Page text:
Water Resources and Irrigation Minister Hesham Mohamed Qandil is Egypt’s new prime minister, said the official Facebook page of the Muslim Brotherhood’s Freedom and Justice Party Tuesday.
Qandil was a senior bureaucrat in the ministry until he was appointed minister in July last year when former Prime Minister Essam Sharaf's reshuffled the cabinet.
Morsy is expected to meet with Qandil and then hold a press conference.
Acting presidential spokesperson Yasser Ali said that the selection conformed with the president’s preference for of an independent figure that hadn’t joined any political party before or after the revolution, MENA reported.
The former irrigation minister’s beard has caused speculation of Islamist tendencies. He denied any affiliation with Islamist groups when he told Al Jazeera his beard was grown in keeping with religious obligations.
Morsy had promised to choose a premier from outside the Brotherhood, and that his choice would form a unity government. His powers are unclear, as well as the military’s role in choosing appointments for top security portfolios.
Qandil graduated from Faculty of Engineering in 1984, and went on to earn his masters degree and Ph.D. from North Carolina University in the US in 1988 and 1993. He joined the National Water Research Center, obtaining professorship.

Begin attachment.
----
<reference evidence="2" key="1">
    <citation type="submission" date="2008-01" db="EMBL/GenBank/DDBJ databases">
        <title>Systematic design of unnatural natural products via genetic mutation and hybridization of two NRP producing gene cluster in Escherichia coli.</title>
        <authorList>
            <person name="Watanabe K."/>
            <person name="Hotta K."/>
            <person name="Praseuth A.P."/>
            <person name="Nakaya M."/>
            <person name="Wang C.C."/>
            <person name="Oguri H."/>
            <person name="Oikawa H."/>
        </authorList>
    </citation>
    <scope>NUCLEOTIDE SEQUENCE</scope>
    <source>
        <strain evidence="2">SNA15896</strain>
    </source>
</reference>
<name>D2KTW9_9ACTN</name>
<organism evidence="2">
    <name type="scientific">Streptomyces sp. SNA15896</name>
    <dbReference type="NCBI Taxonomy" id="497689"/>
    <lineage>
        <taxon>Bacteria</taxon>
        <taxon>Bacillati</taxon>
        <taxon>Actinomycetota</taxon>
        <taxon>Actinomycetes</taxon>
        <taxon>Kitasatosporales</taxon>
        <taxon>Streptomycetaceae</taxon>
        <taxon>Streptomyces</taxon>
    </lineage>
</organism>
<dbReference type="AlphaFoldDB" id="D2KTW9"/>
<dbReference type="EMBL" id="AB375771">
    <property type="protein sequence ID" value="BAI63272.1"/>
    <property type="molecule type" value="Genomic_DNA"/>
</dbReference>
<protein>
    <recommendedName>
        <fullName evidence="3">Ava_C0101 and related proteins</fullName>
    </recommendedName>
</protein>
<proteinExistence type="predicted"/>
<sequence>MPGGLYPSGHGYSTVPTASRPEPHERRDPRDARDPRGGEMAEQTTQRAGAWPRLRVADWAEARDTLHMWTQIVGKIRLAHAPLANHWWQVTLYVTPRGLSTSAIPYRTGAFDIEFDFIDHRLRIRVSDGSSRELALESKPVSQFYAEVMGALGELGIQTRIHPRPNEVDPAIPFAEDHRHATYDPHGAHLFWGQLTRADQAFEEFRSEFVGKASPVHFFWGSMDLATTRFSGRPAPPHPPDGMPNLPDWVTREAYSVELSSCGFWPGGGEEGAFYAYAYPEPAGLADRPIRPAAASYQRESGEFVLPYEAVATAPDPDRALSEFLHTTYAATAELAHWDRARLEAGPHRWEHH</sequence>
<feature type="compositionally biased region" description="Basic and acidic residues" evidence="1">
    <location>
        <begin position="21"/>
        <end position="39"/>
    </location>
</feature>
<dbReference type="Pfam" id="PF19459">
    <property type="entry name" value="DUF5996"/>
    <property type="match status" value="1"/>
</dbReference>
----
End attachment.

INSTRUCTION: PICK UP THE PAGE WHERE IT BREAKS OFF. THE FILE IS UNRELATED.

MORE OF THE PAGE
From 1999 to 2005, Qandil worked in the Ministry of Irrigation and Water Resources. He took part in the Nile Basin initiative, and occupied several posts, such as the head of the Nile Sector in the African Development Bank.
Earlier on Tuesday, Vice President of the FJP Essam al-Erian said neither him nor party members have information about the new cabinet formation.
“Everyone accuses us that we will form the new government, but we don’t have further information than that available to everyone,” he added.
“Party members are angry about absence of information on the government,” Erian posted on Twitter. “Media claims that we will form the cabinet, but we are waiting for the president to declare the new prime minister.”
Controversy had erupted over delay of declaring the new prime minister. Media leaks hinted that figures like Mahmoud Abul Oyoun, the former governor of the Central Bank of Egypt, and economist Mohamed El-Erian would be nominated. Ali had denied those reports.
This week a source close to the president’s office denied to Al-Masry Al-Youm that Kamal al-Ganzouri’s cabinet would remain in place for three more months. The source also denied any local or foreign pressure regarding the formation of the new cabinet.